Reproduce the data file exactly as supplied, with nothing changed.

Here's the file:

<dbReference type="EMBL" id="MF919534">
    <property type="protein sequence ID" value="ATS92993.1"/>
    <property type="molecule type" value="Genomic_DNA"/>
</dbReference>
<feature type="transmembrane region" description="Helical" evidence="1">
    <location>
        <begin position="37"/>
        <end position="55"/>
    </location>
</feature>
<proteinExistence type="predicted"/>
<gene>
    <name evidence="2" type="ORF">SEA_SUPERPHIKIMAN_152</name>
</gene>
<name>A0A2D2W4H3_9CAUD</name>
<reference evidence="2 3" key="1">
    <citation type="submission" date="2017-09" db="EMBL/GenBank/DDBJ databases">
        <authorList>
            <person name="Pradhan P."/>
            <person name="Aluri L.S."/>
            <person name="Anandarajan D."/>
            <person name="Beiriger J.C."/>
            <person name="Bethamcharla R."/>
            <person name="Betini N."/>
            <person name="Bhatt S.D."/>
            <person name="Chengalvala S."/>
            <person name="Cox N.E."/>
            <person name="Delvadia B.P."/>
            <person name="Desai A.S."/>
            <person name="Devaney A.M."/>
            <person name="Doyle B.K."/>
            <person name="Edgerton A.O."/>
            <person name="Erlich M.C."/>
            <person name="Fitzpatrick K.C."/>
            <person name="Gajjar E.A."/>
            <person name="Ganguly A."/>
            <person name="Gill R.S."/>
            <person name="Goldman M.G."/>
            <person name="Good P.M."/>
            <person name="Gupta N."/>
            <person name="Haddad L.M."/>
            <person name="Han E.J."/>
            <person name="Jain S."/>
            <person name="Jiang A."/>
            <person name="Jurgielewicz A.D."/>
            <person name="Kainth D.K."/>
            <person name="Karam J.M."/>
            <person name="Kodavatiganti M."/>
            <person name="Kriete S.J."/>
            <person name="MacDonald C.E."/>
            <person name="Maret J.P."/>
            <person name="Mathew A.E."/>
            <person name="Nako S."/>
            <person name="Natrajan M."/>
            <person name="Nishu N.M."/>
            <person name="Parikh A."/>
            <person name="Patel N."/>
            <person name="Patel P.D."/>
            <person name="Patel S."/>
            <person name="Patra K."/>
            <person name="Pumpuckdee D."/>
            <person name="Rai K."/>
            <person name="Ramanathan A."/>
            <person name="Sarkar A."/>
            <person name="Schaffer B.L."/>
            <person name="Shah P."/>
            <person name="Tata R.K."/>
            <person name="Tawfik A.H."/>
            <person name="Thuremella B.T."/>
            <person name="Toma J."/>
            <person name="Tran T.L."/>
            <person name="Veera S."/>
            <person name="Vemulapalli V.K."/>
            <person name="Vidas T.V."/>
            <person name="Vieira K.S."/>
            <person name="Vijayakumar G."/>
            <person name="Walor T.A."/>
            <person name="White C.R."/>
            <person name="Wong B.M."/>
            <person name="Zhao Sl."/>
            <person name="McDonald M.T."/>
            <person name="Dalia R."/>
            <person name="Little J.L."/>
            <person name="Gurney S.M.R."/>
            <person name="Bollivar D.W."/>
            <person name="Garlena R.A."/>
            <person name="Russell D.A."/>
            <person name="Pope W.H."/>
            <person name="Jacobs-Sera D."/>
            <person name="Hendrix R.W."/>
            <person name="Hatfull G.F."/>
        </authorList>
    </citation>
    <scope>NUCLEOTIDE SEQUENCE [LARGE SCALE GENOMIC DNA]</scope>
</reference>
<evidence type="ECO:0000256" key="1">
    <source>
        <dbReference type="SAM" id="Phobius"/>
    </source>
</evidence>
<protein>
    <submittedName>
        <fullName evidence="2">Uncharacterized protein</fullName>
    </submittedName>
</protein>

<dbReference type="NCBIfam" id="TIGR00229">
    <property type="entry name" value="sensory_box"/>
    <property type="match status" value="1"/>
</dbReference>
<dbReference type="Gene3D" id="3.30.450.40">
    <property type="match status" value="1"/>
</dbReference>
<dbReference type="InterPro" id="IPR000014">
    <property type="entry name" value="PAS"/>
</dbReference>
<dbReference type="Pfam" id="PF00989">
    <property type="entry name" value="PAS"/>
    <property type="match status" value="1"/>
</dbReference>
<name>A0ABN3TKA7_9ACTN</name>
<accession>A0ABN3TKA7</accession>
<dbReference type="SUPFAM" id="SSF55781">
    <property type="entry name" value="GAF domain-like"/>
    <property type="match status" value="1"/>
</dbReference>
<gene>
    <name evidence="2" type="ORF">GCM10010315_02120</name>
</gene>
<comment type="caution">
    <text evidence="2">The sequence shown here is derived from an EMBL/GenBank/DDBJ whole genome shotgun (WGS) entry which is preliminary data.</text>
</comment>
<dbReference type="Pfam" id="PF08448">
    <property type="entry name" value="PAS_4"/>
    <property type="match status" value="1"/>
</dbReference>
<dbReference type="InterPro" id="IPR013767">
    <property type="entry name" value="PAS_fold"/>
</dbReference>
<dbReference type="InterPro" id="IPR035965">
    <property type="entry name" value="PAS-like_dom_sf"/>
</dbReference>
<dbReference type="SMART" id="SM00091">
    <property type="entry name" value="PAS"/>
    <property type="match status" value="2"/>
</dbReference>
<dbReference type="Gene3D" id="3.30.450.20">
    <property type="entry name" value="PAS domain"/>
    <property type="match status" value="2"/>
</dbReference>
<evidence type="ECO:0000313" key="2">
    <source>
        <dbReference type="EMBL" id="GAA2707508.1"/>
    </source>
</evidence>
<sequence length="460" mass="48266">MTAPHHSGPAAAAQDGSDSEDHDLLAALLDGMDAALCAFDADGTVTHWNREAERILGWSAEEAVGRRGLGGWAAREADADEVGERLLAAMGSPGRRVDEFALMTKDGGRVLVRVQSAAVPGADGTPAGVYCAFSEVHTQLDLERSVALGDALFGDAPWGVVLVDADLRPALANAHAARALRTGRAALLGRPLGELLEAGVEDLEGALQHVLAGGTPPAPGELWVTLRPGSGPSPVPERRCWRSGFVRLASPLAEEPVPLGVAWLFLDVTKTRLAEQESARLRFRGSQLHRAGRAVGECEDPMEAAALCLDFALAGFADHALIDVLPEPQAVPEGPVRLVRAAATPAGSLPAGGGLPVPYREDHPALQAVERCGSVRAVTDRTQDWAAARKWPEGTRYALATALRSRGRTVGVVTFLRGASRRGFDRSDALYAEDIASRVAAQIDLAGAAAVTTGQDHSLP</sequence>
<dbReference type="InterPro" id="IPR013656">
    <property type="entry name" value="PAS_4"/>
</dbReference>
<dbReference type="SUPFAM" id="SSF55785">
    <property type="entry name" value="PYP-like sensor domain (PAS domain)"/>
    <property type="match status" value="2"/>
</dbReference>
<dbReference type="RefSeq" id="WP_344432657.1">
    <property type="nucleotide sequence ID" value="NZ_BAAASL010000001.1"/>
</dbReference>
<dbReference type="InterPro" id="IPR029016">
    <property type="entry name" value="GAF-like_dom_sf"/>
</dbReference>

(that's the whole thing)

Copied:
<dbReference type="EMBL" id="MF919534">
    <property type="protein sequence ID" value="ATS92993.1"/>
    <property type="molecule type" value="Genomic_DNA"/>
</dbReference>
<feature type="transmembrane region" description="Helical" evidence="1">
    <location>
        <begin position="37"/>
        <end position="55"/>
    </location>
</feature>
<proteinExistence type="predicted"/>
<gene>
    <name evidence="2" type="ORF">SEA_SUPERPHIKIMAN_152</name>
</gene>
<name>A0A2D2W4H3_9CAUD</name>
<reference evidence="2 3" key="1">
    <citation type="submission" date="2017-09" db="EMBL/GenBank/DDBJ databases">
        <authorList>
            <person name="Pradhan P."/>
            <person name="Aluri L.S."/>
            <person name="Anandarajan D."/>
            <person name="Beiriger J.C."/>
            <person name="Bethamcharla R."/>
            <person name="Betini N."/>
            <person name="Bhatt S.D."/>
            <person name="Chengalvala S."/>
            <person name="Cox N.E."/>
            <person name="Delvadia B.P."/>
            <person name="Desai A.S."/>
            <person name="Devaney A.M."/>
            <person name="Doyle B.K."/>
            <person name="Edgerton A.O."/>
            <person name="Erlich M.C."/>
            <person name="Fitzpatrick K.C."/>
            <person name="Gajjar E.A."/>
            <person name="Ganguly A."/>
            <person name="Gill R.S."/>
            <person name="Goldman M.G."/>
            <person name="Good P.M."/>
            <person name="Gupta N."/>
            <person name="Haddad L.M."/>
            <person name="Han E.J."/>
            <person name="Jain S."/>
            <person name="Jiang A."/>
            <person name="Jurgielewicz A.D."/>
            <person name="Kainth D.K."/>
            <person name="Karam J.M."/>
            <person name="Kodavatiganti M."/>
            <person name="Kriete S.J."/>
            <person name="MacDonald C.E."/>
            <person name="Maret J.P."/>
            <person name="Mathew A.E."/>
            <person name="Nako S."/>
            <person name="Natrajan M."/>
            <person name="Nishu N.M."/>
            <person name="Parikh A."/>
            <person name="Patel N."/>
            <person name="Patel P.D."/>
            <person name="Patel S."/>
            <person name="Patra K."/>
            <person name="Pumpuckdee D."/>
            <person name="Rai K."/>
            <person name="Ramanathan A."/>
            <person name="Sarkar A."/>
            <person name="Schaffer B.L."/>
            <person name="Shah P."/>
            <person name="Tata R.K."/>
            <person name="Tawfik A.H."/>
            <person name="Thuremella B.T."/>
            <person name="Toma J."/>
            <person name="Tran T.L."/>
            <person name="Veera S."/>
            <person name="Vemulapalli V.K."/>
            <person name="Vidas T.V."/>
            <person name="Vieira K.S."/>
            <person name="Vijayakumar G."/>
            <person name="Walor T.A."/>
            <person name="White C.R."/>
            <person name="Wong B.M."/>
            <person name="Zhao Sl."/>
            <person name="McDonald M.T."/>
            <person name="Dalia R."/>
            <person name="Little J.L."/>
            <person name="Gurney S.M.R."/>
            <person name="Bollivar D.W."/>
            <person name="Garlena R.A."/>
            <person name="Russell D.A."/>
            <person name="Pope W.H."/>
            <person name="Jacobs-Sera D."/>
            <person name="Hendrix R.W."/>
            <person name="Hatfull G.F."/>
        </authorList>
    </citation>
    <scope>NUCLEOTIDE SEQUENCE [LARGE SCALE GENOMIC DNA]</scope>
</reference>
<evidence type="ECO:0000256" key="1">
    <source>
        <dbReference type="SAM" id="Phobius"/>
    </source>
</evidence>
<protein>
    <submittedName>
        <fullName evidence="2">Uncharacterized protein</fullName>
    </submittedName>
</protein>

<dbReference type="NCBIfam" id="TIGR00229">
    <property type="entry name" value="sensory_box"/>
    <property type="match status" value="1"/>
</dbReference>
<dbReference type="Gene3D" id="3.30.450.40">
    <property type="match status" value="1"/>
</dbReference>
<dbReference type="InterPro" id="IPR000014">
    <property type="entry name" value="PAS"/>
</dbReference>
<dbReference type="Pfam" id="PF00989">
    <property type="entry name" value="PAS"/>
    <property type="match status" value="1"/>
</dbReference>
<name>A0ABN3TKA7_9ACTN</name>
<accession>A0ABN3TKA7</accession>
<dbReference type="SUPFAM" id="SSF55781">
    <property type="entry name" value="GAF domain-like"/>
    <property type="match status" value="1"/>
</dbReference>
<gene>
    <name evidence="2" type="ORF">GCM10010315_02120</name>
</gene>
<comment type="caution">
    <text evidence="2">The sequence shown here is derived from an EMBL/GenBank/DDBJ whole genome shotgun (WGS) entry which is preliminary data.</text>
</comment>
<dbReference type="Pfam" id="PF08448">
    <property type="entry name" value="PAS_4"/>
    <property type="match status" value="1"/>
</dbReference>
<dbReference type="InterPro" id="IPR013767">
    <property type="entry name" value="PAS_fold"/>
</dbReference>
<dbReference type="InterPro" id="IPR035965">
    <property type="entry name" value="PAS-like_dom_sf"/>
</dbReference>
<dbReference type="SMART" id="SM00091">
    <property type="entry name" value="PAS"/>
    <property type="match status" value="2"/>
</dbReference>
<dbReference type="Gene3D" id="3.30.450.20">
    <property type="entry name" value="PAS domain"/>
    <property type="match status" value="2"/>
</dbReference>
<evidence type="ECO:0000313" key="2">
    <source>
        <dbReference type="EMBL" id="GAA2707508.1"/>
    </source>
</evidence>
<sequence length="460" mass="48266">MTAPHHSGPAAAAQDGSDSEDHDLLAALLDGMDAALCAFDADGTVTHWNREAERILGWSAEEAVGRRGLGGWAAREADADEVGERLLAAMGSPGRRVDEFALMTKDGGRVLVRVQSAAVPGADGTPAGVYCAFSEVHTQLDLERSVALGDALFGDAPWGVVLVDADLRPALANAHAARALRTGRAALLGRPLGELLEAGVEDLEGALQHVLAGGTPPAPGELWVTLRPGSGPSPVPERRCWRSGFVRLASPLAEEPVPLGVAWLFLDVTKTRLAEQESARLRFRGSQLHRAGRAVGECEDPMEAAALCLDFALAGFADHALIDVLPEPQAVPEGPVRLVRAAATPAGSLPAGGGLPVPYREDHPALQAVERCGSVRAVTDRTQDWAAARKWPEGTRYALATALRSRGRTVGVVTFLRGASRRGFDRSDALYAEDIASRVAAQIDLAGAAAVTTGQDHSLP</sequence>
<dbReference type="InterPro" id="IPR013656">
    <property type="entry name" value="PAS_4"/>
</dbReference>
<dbReference type="SUPFAM" id="SSF55785">
    <property type="entry name" value="PYP-like sensor domain (PAS domain)"/>
    <property type="match status" value="2"/>
</dbReference>
<dbReference type="RefSeq" id="WP_344432657.1">
    <property type="nucleotide sequence ID" value="NZ_BAAASL010000001.1"/>
</dbReference>
<dbReference type="InterPro" id="IPR029016">
    <property type="entry name" value="GAF-like_dom_sf"/>
</dbReference>